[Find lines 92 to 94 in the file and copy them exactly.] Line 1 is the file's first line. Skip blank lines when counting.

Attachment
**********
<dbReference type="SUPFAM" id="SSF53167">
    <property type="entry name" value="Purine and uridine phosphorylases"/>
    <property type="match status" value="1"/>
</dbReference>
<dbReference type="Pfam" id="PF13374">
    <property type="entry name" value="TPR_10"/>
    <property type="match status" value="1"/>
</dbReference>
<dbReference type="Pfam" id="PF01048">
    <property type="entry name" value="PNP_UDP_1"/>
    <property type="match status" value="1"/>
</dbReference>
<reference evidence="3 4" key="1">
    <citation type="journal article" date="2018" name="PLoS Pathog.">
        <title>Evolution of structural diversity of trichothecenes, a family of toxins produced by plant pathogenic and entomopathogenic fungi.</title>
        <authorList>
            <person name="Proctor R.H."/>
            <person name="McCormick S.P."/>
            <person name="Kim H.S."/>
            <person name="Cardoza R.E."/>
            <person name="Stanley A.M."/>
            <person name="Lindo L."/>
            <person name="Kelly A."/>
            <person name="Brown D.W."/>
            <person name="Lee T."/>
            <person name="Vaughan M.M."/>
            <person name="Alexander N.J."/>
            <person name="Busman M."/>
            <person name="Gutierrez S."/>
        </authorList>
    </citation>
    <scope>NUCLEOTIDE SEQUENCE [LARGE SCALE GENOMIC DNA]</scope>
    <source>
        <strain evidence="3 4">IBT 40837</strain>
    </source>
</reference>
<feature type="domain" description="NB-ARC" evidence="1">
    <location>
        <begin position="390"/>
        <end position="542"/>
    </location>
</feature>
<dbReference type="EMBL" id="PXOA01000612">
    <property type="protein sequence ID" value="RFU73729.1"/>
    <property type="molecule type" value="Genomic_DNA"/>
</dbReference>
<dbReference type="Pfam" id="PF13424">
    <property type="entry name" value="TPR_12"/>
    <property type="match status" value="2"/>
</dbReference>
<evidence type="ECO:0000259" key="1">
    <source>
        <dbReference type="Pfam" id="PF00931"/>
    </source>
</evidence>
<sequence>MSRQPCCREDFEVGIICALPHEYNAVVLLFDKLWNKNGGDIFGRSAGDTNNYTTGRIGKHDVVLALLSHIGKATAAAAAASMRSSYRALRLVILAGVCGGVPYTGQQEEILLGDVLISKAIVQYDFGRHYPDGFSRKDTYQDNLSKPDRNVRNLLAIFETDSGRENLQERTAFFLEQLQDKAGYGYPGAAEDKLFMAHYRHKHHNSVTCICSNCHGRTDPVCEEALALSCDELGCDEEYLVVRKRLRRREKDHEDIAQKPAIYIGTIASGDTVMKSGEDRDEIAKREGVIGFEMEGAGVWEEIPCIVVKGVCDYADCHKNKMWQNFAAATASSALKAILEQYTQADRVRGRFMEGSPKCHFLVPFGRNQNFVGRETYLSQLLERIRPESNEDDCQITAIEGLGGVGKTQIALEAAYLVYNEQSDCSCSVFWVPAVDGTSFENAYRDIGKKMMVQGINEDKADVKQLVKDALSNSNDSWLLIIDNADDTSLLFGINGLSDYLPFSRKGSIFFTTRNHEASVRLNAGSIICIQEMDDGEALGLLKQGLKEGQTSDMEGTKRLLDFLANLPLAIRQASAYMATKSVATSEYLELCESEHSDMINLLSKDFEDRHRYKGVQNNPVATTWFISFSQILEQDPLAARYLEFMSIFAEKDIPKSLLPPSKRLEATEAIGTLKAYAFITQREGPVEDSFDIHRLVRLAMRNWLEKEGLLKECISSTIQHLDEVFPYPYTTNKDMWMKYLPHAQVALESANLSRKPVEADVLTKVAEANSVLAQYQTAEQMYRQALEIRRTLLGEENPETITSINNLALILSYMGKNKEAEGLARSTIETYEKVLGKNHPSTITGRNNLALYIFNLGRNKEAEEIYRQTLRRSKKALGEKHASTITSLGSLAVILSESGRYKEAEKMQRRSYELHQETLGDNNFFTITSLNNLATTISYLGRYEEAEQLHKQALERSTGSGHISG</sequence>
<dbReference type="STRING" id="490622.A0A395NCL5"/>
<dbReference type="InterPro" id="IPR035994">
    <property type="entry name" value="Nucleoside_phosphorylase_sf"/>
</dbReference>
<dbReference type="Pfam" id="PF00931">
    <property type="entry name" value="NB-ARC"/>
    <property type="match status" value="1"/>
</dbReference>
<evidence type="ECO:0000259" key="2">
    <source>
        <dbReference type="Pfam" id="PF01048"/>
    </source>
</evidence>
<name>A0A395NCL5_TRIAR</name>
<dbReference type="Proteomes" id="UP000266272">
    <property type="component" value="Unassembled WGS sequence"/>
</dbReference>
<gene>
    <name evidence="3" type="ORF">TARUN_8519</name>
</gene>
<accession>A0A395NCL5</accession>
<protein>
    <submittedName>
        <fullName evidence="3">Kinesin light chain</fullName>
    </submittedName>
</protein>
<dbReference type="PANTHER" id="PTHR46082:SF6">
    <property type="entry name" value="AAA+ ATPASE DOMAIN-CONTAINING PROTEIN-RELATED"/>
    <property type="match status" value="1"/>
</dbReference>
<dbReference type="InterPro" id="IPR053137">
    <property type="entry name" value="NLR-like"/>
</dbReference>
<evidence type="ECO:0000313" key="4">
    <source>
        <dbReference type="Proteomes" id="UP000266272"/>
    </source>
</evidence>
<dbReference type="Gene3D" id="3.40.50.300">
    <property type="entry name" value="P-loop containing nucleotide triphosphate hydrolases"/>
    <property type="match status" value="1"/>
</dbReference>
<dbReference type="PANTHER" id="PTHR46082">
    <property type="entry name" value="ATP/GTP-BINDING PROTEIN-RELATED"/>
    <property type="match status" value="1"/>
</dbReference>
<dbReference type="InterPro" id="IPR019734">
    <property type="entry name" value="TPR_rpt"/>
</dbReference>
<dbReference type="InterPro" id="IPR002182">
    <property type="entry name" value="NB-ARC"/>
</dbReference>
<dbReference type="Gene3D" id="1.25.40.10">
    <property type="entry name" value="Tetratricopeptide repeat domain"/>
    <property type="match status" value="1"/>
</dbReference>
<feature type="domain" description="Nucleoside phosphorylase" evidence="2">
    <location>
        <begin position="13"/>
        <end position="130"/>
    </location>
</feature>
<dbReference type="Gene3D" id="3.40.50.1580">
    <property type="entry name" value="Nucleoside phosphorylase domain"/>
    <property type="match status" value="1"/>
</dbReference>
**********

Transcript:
        <dbReference type="Proteomes" id="UP000266272"/>
    </source>
</evidence>